The full-broadcast team and on-air talent has not been revealed but 18 Season Pass personalities were unveiled during the league’s Media Week. AppleTV and MLS seem most excited about Taylor Twellman leading their broadcast team, while many of us are most excited that Kyndra de St. Aubin will be doing game analysis.

This is, it seems, the big national media deal that the league’s relentless expansion has always been growing towards. I doubt anyone here will miss Bally/FSN, although Callum Williams and Kyndra de St. Aubin set a league-best standard. But certainly this deal will level the broadcast quality across the league, even if that lowers the quality in some markets as it raises it elsewhere.

With this deal as it looks now it will also be easier to follow MLS in general, more comprehensively and with more regularity. One drawback is that the deal also creates a single-brand narrative for a league that continues to insist on remaining a tightly controlled single entity. On the other hand, there are no blackouts, which is what hampered MLS and ESPN subscriptions in the past. It is still an open question whether all of this, and whatever else is offered, will end up being worth the subscription costs.

It was a rather quiet off-season for MN United FC , and so it is a little early to say much about the team. The roster is again and still in flux: Abu Danladi, Oniel Fisher, Jonathan Gonzalez, Niko Hansen, Jacori Hayes, Nabilai Kibunguchy, Justin McMaster, Romain Metanire, Callum Montgomery, and Tyler Miller were all released. Most surprising, or at least most disappointing, were the departures of Metanire and Miller: there is, for many, sadness that Metanire joins that too-long list of injured Loons who were, by all appearances, simply abandoned (wishing you well, Sam Cronin and Ike Opara), and much confusion and disappointment with a front office and a club that held on to two starting goalkeepers for as long as it did without getting anything in return for Miller as he signed with DC United as a free agent. Again and again fans are left to wonder at the roster building and management at MNUFC.

So far the team has added young winger and LA Galaxy product Cameron Dunbar, veteran center back Doneil Henry, goalkeeper Clint Irwin, young defender Ryen Jiba, who impressed the club in the Loons’ US Open Cup loss to his former club Union Omaha, and veteran defender Zarek Valentin, with rumors of more to come. Although a clear count is hard to come by, with the annually promised 3-4 more quality signings this season, that will be 90+ Loons in 7 seasons of MLS play.

Action shot of Bongokuhle Hlongwane running with the ball as Cameron Dunbar steps up behind him for a physical tackle. Turf pellets kicked up by Dunbar’s neon green cleats are visible.
Minnesota United forward Bongokuhle Hlongwane (21) and Minnesota United forward Cameron Dunbar scrimmage at a Minnesota United FC practice session on Thursday, January 12, 2023 at National Sports Center in Blaine, MN.
Michael Lake / Lake Photography

Hopefully we will have a better sense of the full roster by the time the season starts, but this may again be a roster that needs to work its way into a team the first few games of the season. For now, almost everyone who should be in training with the team is:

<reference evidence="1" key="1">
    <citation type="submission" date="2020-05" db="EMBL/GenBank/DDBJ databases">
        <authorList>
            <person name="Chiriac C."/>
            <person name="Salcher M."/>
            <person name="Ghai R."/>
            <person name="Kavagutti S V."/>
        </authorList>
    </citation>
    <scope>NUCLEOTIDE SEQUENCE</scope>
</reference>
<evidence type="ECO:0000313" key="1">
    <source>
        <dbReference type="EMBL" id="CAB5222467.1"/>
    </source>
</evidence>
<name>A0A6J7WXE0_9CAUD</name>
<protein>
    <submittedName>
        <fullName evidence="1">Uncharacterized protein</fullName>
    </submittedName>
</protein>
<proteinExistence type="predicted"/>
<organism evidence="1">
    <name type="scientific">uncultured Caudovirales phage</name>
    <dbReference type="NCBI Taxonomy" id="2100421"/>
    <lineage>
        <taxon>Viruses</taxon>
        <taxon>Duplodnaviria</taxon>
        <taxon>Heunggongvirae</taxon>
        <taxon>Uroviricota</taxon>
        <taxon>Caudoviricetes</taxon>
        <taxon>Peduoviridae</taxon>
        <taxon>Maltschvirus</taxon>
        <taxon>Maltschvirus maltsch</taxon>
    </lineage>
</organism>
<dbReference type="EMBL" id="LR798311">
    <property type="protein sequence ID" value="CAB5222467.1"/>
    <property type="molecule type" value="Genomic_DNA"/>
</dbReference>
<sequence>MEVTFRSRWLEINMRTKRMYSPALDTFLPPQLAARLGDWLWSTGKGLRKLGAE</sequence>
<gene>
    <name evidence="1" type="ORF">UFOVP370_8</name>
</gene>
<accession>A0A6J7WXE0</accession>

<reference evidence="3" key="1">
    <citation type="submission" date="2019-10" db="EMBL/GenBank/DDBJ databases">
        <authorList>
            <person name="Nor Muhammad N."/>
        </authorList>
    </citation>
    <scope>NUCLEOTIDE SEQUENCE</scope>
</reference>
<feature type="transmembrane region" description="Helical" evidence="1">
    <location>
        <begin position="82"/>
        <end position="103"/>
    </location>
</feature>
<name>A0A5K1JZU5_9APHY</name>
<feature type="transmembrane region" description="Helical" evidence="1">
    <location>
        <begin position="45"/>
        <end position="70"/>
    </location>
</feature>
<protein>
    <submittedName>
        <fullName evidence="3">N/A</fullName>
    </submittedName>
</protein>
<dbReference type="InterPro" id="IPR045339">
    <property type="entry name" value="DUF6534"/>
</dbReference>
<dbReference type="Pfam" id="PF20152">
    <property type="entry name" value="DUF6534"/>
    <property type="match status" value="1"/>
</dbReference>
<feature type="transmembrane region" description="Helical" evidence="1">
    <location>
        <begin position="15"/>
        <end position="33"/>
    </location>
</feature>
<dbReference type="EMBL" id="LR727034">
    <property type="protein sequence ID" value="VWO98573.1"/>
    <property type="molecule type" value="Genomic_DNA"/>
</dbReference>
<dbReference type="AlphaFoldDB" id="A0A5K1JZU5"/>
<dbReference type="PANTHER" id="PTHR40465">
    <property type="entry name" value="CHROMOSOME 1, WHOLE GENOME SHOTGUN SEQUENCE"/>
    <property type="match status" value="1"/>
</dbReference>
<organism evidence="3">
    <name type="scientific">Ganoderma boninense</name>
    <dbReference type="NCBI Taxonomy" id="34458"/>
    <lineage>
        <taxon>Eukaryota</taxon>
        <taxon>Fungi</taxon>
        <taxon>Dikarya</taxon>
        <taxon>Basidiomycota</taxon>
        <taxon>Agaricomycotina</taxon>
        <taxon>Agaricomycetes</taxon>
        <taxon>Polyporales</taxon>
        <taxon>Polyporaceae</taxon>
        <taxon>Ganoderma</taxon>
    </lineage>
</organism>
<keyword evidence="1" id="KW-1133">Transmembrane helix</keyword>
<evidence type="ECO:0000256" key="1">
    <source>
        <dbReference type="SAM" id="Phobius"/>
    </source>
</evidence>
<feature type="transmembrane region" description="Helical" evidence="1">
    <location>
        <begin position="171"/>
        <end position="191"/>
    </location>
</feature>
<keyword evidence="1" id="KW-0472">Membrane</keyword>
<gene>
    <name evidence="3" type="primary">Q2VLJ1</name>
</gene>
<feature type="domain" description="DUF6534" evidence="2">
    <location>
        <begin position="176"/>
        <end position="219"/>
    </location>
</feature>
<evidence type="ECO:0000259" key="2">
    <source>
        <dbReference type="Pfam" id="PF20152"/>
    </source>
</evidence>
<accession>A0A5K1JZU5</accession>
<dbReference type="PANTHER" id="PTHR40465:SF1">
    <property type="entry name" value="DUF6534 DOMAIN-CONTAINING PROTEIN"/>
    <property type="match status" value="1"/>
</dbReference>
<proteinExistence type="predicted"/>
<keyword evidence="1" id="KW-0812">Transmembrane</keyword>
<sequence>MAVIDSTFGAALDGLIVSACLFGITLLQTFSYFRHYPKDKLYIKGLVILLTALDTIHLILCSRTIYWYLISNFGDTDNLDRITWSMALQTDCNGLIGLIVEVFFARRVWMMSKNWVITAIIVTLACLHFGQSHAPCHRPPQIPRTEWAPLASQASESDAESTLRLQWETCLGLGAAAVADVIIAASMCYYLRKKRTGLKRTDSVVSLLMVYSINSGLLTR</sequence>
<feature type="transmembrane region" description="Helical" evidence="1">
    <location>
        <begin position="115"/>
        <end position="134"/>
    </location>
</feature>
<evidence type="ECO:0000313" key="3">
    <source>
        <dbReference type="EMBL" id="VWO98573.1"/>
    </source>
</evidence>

Robin Lod is back from his California MLS media tour; after an extended layover midway through his travels, Franco Fragapane has made it to camp; Hassani Dotson is doing some light training with the team as he continues to rehab; Bakaye Dibassy is in town continuing his rehab, although after Thursday’s session coach Adrian Heath was not optimistic about his timeline (it will be “months rather than weeks” he said); and Dayne St. Clair is back with the team, after an extended World Cup break; Kemar Lawrence will be joining the team soon, and Emanuel Reynoso still has some “paperwork to clear up” in Argentina but has been cleared to train amid his ongoing legal matter and will be joining the team soon as well.

Dotson, wearing a grey training shirt, and DSC, wearing the dark blue GK training kit, smile on the sidelines of the NSC Sports Dome.
Minnesota United midfielder Hassani Dotson (31) and Minnesota United goalkeeper Dayne St. Clair (97) at a Minnesota United FC practice session on Thursday, January 12, 2023 at National Sports Center in Blaine, MN.
Michael Lake / Lake Photography

After a week in Blaine the team, with a handful of academy and MNUFC2 players in tow, flew to Florida on Sunday for a few weeks of warm weather training before passing back through Minnesota on their way out to California for the second edition of the Coachella Valley Invitational. The preseason tournament, open to spectators, runs February 1-18 at the Empire Polo Club in Indio, CA. This year’s tournament features the LA Galaxy, Toronto FC, NYCFC, Charlotte FC, the Portland Timbers, San Jose Quakes, LAFC, DC United, NY Red Bulls, Vancouver Whitecaps, and league newcomers, St. Louis City.

MNUFC kicks off the 2023 season on February 25 at FC Dallas. After a Week 2 bye, the Loons will reopen Allianz Field on Saturday, March 11, against New York Red Bulls.